If the facts are as you describe, particularly if you explained your wife's inexperience to them before she started riding and they continued to pressure her to ride, I would be willing to argue that they assumed the risk that she might damage the bike.
If you had just walked out of their place and they were suing you, it would be fairly easy to assert that and get them to accept a nominal amount to be done. Where you have signed a contract to purchase the bike, it is no longer that easy.
Arguably, their approach to this constitutes an unfair or deceptive practice under the Utah Consumer Sales Practices Act. You could file a small claims action against them seeking $2000 under that act and then try to negotiate something where you give back the bike and dismiss your claims.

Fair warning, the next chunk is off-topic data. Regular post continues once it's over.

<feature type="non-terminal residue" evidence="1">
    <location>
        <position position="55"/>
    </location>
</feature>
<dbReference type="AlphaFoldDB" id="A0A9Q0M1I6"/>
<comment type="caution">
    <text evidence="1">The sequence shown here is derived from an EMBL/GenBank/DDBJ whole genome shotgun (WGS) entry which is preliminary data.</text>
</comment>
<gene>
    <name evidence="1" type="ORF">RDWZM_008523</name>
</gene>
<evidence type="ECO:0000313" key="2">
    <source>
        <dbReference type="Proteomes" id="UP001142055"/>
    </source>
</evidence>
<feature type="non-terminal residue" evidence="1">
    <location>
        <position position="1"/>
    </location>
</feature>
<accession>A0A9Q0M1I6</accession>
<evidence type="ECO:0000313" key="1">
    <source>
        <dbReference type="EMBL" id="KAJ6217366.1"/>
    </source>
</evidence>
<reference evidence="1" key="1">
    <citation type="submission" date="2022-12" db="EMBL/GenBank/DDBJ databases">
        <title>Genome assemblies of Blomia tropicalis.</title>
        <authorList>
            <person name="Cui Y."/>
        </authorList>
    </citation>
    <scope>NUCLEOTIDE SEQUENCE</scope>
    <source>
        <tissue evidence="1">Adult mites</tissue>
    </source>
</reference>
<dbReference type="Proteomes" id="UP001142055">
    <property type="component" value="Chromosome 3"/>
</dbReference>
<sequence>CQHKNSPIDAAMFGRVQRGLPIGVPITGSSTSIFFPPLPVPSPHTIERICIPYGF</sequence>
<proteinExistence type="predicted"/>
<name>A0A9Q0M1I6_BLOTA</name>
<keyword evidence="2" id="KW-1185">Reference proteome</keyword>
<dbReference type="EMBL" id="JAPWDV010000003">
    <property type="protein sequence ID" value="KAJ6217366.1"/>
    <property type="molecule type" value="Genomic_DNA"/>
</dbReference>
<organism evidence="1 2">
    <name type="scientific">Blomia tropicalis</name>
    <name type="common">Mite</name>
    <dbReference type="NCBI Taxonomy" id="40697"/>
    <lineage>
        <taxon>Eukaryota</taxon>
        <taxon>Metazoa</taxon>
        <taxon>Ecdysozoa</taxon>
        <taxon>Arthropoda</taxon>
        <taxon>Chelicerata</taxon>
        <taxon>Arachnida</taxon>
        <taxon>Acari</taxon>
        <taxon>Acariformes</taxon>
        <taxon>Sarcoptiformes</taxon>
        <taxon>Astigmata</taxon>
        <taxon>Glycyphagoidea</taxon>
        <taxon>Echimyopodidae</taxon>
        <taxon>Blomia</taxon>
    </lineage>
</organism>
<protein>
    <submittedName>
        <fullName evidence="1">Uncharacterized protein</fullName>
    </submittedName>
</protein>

Before you go that rout, motorcycle dealers are regulated by the Utah Motor Vehicle Enforcement Division which may (or may not) assist you in working this out with the seller. http://mved.utah.gov/ The MVED will probably be able to get a copy of the credit app pretty quickly. If they will not provide that to them they will likely end up in trouble if they are licensed as a dealer.
Best of luck.
Providing this answer does not form an attorney-client relationship. Most legal questions are exceedingly fact-sensitive and therefore this answer is a best-guess based on the information you provide. You should consult an attorney licensed in your state to further discuss your matter.